This is one of those times. Or, at least, it could be. Remember, the bookstore hasn’t been sold; the developer hasn’t said positively that the building has to go, and the city hasn’t rendered a final decision on the property.
Here’s how it works: each Long Beach historic landmark has certain unique design elements that make it historic. And when a building is declared a historic landmark, the city writes an ordinance protecting it—so those design elements will (everyone hopes) never be altered.
The catch is that sometimes, as with Acres of Books, the people who write the ordinance don’t like the same things you do—and so they may not mention those double-doors at the back, or the stagecoach painting, or even the wall sign painted on the outside of the north wall. They mention what they like and what they consider historic. So the city’s Acres of Books ordinance only categorizes the building’s facade as historic. If the city succeeds in buying the building, Ostashay says protecting it wouldn’t just be her responsibility.
“Ultimately, the Cultural Heritage Commission is going to make the decision,” Ostashay says, referring to the body of local citizens that meets monthly to debate life’s enduring questions, such as whether vinyl windows are appropriate in Craftsman-era homes near historic districts. (The answer is: sometimes.)
Layne Johnson, the chair of the Cultural Heritage Commission and who lives in the city’s historic 1932 Minnie Butler house, says, “It’s going to be interesting. There’s basically the ordinance itself, and the Cultural Heritage Commission’s purview is really limited to what that ordinance deals with.”
Long Beach Historical Society Director Julie Bartolotto also sits on the Commission. She says the Redevelopment Agency will have to come to the Commission for a permit if it wants to demolish Acres of Books.
“It’s really hard to guess,” she says, “but I would think that people are not going to be likely to grant a demolition permit.” In which case, Bartolotto adds, the RDA can go over their heads to the city council.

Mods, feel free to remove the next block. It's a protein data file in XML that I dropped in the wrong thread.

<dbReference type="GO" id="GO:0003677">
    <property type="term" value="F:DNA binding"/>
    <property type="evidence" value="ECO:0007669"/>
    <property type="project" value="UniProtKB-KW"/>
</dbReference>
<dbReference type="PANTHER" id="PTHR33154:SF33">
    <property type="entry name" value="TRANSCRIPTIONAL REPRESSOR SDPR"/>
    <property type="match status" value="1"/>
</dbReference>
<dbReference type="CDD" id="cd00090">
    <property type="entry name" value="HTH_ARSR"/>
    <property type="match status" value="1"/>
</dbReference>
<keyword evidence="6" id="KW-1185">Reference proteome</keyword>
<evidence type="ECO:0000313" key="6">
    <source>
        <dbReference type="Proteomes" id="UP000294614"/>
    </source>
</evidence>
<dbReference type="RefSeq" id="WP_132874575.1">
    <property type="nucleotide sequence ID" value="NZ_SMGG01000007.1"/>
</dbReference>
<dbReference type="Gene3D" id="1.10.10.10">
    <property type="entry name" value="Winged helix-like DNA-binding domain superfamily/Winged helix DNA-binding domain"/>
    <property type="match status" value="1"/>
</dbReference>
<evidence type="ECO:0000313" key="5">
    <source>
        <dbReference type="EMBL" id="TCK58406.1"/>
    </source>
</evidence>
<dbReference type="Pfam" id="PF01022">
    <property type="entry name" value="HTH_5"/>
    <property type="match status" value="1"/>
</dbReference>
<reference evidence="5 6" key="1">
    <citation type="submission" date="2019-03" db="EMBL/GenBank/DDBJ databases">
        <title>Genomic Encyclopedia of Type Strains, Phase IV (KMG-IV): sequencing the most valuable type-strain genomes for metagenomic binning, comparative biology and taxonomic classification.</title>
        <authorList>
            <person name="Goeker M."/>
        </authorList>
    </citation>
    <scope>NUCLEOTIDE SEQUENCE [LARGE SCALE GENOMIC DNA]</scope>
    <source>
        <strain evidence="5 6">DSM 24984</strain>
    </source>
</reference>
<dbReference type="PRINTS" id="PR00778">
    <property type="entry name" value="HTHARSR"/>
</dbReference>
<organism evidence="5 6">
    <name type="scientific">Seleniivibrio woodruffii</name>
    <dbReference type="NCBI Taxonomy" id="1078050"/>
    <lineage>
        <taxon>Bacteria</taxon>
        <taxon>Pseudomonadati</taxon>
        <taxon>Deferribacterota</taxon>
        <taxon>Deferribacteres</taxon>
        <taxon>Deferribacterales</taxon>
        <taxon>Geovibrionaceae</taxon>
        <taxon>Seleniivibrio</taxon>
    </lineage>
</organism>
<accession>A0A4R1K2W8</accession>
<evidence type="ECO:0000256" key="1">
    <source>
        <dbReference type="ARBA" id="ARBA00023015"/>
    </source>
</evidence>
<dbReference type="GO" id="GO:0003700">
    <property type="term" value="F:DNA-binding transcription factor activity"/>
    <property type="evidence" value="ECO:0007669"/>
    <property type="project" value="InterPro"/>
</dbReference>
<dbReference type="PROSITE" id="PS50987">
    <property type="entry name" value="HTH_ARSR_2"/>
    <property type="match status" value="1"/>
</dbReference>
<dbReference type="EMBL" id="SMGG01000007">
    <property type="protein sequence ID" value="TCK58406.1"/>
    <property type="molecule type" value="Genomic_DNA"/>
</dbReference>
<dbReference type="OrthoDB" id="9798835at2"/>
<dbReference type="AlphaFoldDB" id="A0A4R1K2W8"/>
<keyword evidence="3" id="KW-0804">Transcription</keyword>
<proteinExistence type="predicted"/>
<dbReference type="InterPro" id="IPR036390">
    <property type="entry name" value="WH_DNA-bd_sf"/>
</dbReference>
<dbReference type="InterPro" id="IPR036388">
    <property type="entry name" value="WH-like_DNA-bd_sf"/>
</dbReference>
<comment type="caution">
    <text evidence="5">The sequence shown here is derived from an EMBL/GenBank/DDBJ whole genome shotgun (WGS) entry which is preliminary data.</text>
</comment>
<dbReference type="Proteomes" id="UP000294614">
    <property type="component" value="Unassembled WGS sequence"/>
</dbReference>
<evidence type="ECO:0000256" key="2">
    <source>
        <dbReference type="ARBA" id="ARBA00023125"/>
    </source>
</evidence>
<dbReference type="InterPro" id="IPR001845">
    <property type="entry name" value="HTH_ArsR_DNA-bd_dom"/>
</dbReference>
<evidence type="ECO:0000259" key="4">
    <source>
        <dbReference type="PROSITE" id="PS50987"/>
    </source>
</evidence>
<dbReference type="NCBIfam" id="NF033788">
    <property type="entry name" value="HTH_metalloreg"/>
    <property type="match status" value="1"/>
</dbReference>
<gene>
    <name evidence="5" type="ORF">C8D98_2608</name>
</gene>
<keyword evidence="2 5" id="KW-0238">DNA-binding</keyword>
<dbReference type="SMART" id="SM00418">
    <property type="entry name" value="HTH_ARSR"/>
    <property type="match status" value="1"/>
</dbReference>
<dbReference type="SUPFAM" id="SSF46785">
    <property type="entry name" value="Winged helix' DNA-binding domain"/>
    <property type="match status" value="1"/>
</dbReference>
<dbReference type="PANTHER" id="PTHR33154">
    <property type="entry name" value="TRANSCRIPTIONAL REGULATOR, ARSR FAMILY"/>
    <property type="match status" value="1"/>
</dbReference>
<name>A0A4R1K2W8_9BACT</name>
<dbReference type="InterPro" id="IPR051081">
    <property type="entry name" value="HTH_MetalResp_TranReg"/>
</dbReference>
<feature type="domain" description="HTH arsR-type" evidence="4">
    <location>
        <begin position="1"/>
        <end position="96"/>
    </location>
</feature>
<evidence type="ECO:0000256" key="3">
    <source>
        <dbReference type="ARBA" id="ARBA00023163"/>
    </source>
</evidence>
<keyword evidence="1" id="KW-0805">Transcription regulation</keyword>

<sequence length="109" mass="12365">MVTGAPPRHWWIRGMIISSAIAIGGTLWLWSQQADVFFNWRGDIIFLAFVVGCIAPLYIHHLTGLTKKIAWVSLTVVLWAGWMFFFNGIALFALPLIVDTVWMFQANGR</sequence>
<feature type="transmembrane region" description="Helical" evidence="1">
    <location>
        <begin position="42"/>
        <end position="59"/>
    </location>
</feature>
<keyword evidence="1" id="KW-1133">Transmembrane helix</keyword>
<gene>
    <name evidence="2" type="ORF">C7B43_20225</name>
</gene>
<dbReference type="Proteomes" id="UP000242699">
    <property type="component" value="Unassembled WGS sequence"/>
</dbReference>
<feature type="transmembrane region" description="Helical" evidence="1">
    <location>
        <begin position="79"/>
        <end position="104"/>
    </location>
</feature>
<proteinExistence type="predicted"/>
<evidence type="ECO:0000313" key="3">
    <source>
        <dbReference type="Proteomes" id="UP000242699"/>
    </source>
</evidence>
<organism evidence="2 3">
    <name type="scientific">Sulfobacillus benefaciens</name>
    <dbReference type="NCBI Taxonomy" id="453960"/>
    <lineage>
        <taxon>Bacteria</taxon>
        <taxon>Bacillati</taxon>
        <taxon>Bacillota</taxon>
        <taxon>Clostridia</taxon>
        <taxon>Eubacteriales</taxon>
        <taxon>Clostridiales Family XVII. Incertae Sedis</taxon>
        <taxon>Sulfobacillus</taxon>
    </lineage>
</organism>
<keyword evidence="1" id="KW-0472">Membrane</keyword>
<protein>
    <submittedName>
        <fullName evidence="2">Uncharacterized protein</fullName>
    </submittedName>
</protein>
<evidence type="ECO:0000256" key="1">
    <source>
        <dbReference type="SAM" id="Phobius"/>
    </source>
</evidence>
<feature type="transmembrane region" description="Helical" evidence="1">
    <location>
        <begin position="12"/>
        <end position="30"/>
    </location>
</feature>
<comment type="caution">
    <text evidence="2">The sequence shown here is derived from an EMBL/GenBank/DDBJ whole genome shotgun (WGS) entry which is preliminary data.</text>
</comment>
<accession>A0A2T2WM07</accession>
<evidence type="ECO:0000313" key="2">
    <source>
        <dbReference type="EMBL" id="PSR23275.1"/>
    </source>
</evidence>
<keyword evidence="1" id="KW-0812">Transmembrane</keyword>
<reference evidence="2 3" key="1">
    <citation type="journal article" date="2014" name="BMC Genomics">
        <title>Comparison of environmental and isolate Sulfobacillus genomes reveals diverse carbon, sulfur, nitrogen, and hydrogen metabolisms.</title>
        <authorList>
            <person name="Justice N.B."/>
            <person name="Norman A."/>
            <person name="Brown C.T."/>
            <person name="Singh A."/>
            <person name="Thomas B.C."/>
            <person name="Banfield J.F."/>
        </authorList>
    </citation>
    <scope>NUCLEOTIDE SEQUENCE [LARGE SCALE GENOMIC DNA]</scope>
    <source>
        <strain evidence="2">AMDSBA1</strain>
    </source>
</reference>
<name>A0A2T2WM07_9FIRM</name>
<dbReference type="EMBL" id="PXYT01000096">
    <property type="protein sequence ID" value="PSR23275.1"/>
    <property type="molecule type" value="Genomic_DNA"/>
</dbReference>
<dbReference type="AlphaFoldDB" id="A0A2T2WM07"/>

The council would uphold the Cultural Heritage Commission’s decision, wouldn’t it? After all, Second District Councilwoman Suja Lowenthal has a certain appreciation for Long Beach history; she was in the crowd on re-opening day when the nation’s oldest tattoo parlor, Bert Grimm’s World Famous Tattoo, became Outer Limits. Doesn’t she?
“You know, and you may want to fact-check me on that, I don’t believe the building is a historic landmark. I believe it is just the business,” Lowenthal says. Informed that the Acres of Books is a historic landmark, she says: “I think there’s an opportunity for the city to progress without it being at the expense of the business of Acres of Books. The core value is the business itself. I’m okay with the concept that the business itself is separate from the building.”
That’s exactly what Redevelopment Agency Director Susan Shick said 17 years ago in 1990—less than a year before the city named Acres of Books the building a historic landmark. (The ordinance shows that the city already recognized the value of the bookseller’s business to Long Beach—in 1990, 31 years after Bertrand Smith donated 250 rare first editions to the Long Beach Public Library, along with a $20,000 grant to buy more.)